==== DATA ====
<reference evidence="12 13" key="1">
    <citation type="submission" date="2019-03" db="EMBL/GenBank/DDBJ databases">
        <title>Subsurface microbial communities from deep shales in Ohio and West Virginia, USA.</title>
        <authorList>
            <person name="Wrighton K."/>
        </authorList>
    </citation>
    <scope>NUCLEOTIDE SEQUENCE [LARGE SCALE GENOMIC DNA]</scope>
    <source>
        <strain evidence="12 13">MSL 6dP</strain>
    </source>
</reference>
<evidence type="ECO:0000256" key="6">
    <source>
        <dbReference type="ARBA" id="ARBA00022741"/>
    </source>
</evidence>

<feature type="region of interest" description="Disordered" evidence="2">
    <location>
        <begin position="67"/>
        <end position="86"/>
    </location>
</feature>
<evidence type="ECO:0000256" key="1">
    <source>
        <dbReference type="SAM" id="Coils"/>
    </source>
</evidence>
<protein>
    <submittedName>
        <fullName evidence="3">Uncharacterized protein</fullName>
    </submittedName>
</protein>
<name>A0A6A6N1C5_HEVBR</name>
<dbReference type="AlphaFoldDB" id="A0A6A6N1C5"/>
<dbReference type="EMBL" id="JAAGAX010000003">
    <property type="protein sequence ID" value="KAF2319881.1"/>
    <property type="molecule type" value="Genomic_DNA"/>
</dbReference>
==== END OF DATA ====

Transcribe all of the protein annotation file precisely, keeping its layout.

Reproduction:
<reference evidence="12 13" key="1">
    <citation type="submission" date="2019-03" db="EMBL/GenBank/DDBJ databases">
        <title>Subsurface microbial communities from deep shales in Ohio and West Virginia, USA.</title>
        <authorList>
            <person name="Wrighton K."/>
        </authorList>
    </citation>
    <scope>NUCLEOTIDE SEQUENCE [LARGE SCALE GENOMIC DNA]</scope>
    <source>
        <strain evidence="12 13">MSL 6dP</strain>
    </source>
</reference>
<evidence type="ECO:0000256" key="6">
    <source>
        <dbReference type="ARBA" id="ARBA00022741"/>
    </source>
</evidence>

<feature type="region of interest" description="Disordered" evidence="2">
    <location>
        <begin position="67"/>
        <end position="86"/>
    </location>
</feature>
<evidence type="ECO:0000256" key="1">
    <source>
        <dbReference type="SAM" id="Coils"/>
    </source>
</evidence>
<protein>
    <submittedName>
        <fullName evidence="3">Uncharacterized protein</fullName>
    </submittedName>
</protein>
<name>A0A6A6N1C5_HEVBR</name>
<dbReference type="AlphaFoldDB" id="A0A6A6N1C5"/>
<dbReference type="EMBL" id="JAAGAX010000003">
    <property type="protein sequence ID" value="KAF2319881.1"/>
    <property type="molecule type" value="Genomic_DNA"/>
</dbReference>